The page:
Air Seychelles pilots satisfied with re-training programme


Capt Cyril Benstrong with Malaysian trainer Fadal Sayed

The pilots, who used to fly the Boeing 767, are being retrained to take command of the Airbus 330 which Air Seychelles is due to take delivery towards the end of June.

It is presently being painted in the “Creole Spirit” livery.

The first batch of 12 pilots are more than half way in the three-month re-training programme and have already had a “half-term break” while the second group of six are presently also at the academy.

The re-training involves various simulators, which look and operate just like ordinary aircraft, except that they are not flying.

Seychelles Nation spoke to one of the pilots in the second group, Cyril Benstrong, who has been with Air Seychelles for 19 years, of which 10 years as a captain.

He said the re-training on another type of airplane is not difficult, though the methodology and emergency procedures differ from that of Boeing, which he has been flying until recently.

Mr Benstrong said that for instance, whereas on the Boeing 767 pilots use manuals, on the Airbus everything is computerised, with laptop and joysticks in use.

“The pilot is more in control,” he said.
He said he and his colleagues welcome the chance to go further. 
“The conversion to the Airbus boils down to a change in the mindset. We would have had to undergo some re-training had Air Seychelles acquired another Boeing, such as the 787,” he noted.

Mr Benstrong added that safety-wise, the track record of both aircraft is very good.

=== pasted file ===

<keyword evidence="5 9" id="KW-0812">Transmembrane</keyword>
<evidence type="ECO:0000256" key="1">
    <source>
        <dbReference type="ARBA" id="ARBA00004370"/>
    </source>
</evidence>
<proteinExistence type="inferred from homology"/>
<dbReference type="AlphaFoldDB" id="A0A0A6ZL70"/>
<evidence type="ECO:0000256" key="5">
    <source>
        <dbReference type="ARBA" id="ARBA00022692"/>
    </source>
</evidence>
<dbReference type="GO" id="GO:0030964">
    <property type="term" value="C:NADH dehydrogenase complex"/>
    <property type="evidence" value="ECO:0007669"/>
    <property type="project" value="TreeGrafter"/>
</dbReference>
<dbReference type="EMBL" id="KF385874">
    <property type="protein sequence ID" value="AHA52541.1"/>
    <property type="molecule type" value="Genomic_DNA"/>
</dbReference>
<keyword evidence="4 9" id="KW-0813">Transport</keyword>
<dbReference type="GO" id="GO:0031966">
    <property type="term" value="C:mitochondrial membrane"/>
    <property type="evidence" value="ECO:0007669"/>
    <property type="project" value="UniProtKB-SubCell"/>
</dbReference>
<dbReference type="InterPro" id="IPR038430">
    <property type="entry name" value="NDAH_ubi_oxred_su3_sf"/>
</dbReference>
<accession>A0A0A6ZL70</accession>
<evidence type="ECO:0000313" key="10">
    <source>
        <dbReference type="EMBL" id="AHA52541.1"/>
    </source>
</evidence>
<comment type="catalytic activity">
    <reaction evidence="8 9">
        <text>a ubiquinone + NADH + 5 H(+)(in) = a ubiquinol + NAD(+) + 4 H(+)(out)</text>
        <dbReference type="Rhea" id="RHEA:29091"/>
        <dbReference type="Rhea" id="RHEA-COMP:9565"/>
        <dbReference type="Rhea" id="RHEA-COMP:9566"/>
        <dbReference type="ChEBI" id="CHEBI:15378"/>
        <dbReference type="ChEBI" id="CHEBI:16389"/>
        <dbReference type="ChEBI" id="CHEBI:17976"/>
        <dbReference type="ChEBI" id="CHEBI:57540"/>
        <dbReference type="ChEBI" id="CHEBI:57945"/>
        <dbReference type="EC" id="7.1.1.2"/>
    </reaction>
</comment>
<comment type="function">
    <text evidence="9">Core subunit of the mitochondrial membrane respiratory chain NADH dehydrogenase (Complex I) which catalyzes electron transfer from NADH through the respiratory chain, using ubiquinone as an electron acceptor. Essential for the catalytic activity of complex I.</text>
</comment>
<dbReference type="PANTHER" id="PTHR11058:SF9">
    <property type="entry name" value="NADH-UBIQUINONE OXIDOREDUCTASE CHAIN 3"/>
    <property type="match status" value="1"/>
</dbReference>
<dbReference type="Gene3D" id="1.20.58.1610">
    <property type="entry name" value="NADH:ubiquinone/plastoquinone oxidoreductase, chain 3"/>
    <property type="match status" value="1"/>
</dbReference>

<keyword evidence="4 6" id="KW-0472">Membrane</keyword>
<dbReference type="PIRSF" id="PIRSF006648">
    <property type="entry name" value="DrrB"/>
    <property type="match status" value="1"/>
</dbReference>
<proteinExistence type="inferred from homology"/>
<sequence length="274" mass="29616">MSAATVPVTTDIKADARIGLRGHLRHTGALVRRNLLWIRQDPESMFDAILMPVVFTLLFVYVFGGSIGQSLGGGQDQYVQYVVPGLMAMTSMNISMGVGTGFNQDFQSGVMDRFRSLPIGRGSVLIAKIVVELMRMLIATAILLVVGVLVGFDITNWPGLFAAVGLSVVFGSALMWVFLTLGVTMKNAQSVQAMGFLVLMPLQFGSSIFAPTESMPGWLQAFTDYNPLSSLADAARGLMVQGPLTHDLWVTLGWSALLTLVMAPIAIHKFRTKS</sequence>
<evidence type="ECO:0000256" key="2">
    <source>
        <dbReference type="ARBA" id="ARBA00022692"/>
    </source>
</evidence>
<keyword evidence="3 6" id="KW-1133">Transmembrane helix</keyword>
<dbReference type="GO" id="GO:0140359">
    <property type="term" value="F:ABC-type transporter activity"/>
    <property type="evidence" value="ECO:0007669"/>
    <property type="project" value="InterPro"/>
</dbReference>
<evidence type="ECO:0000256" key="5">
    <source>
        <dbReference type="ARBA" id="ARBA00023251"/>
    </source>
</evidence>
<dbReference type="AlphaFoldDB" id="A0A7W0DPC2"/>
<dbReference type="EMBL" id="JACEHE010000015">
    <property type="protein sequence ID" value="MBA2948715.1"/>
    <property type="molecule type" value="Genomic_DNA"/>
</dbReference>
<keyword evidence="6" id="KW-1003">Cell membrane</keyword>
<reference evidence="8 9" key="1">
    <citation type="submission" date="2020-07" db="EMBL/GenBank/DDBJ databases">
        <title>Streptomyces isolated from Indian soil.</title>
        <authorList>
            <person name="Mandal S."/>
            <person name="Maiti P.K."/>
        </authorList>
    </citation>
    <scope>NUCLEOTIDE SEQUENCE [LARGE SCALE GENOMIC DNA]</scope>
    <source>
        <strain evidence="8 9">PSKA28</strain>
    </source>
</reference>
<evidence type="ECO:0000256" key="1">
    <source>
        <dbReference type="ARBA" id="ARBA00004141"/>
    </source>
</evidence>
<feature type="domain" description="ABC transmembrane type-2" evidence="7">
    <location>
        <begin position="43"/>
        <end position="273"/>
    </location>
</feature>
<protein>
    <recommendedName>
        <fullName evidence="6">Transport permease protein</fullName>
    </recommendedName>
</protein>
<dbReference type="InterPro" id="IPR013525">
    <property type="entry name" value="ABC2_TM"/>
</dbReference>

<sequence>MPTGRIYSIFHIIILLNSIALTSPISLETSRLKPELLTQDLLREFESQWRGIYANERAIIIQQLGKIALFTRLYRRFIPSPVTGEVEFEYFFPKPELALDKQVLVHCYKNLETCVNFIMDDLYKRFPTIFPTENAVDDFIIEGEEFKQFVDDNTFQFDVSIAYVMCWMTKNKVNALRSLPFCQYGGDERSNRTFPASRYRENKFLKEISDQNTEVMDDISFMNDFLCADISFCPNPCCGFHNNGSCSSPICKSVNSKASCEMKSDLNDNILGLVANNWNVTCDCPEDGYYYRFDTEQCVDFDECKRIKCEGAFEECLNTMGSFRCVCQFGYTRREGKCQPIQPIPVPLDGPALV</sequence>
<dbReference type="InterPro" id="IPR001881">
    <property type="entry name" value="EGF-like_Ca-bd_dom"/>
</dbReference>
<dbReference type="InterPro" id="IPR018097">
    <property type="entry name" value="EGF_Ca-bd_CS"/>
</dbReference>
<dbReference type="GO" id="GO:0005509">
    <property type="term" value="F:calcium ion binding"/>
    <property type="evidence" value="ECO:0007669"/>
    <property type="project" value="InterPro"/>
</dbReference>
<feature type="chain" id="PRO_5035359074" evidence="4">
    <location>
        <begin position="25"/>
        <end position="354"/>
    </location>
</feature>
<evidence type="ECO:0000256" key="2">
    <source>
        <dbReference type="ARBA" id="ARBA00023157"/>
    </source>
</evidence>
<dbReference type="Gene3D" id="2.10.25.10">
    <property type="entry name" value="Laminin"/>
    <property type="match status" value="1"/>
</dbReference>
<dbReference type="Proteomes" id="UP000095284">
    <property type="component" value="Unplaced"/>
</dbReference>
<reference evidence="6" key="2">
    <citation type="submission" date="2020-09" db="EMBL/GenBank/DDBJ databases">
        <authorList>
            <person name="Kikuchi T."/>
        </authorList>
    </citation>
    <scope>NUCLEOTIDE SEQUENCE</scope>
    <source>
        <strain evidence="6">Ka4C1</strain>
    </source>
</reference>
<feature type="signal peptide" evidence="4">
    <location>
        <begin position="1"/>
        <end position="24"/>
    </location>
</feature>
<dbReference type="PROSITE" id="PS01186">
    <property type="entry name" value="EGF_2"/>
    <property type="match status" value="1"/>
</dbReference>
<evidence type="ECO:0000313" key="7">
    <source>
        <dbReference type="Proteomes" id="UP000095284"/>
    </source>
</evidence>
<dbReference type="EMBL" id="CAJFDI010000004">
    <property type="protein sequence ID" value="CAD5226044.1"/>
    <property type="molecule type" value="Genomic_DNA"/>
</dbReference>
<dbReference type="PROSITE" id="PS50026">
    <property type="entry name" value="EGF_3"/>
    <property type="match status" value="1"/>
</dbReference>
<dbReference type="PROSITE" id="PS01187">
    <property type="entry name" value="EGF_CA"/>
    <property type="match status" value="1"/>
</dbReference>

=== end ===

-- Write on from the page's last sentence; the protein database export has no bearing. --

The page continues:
“After that we will be qualified to fly both types of aircraft,” he pointed out.

For the pilots the re-training along with accommodation, meals and transport are free and they also receive an allowance.
In return, they have signed a three-year bond, which means that should they pull out for whatever reasons, they should reimburse the expenses incurred.

Responding to a question on why a few Air Seychelles pilots opted not to take part in the re-training programme, Mr Benstrong said this is possibly linked to the period of uncertainty at Air Seychelles, after the re-structuring was announced, with nearly all Boeing 767s returned to the International Leasing Finance Corporation in Seattle.

He said at the time, there was little information about what was really going on and some statements made then did not sound very credible.

The pilots now feel the worse is over and are very proud that they will soon be qualified to fly both the Boeing and Airbus.

Seychelles Nation has also been able to confirm that an incident of child molestation involving a Seychellois pilot in the UAE in March, did not concern any Air Seychelles pilot. Airline sources noted that the incident of a 29-year-old pilot molesting a 14-year-old girl in a lift, occurred on March 17. The first batch of 12 Air Seychelles pilots only arrived in Abu Dhabi on April 2 – which is two weeks later, which leads to the obvious conclusion that the man could be employed by some other airline.

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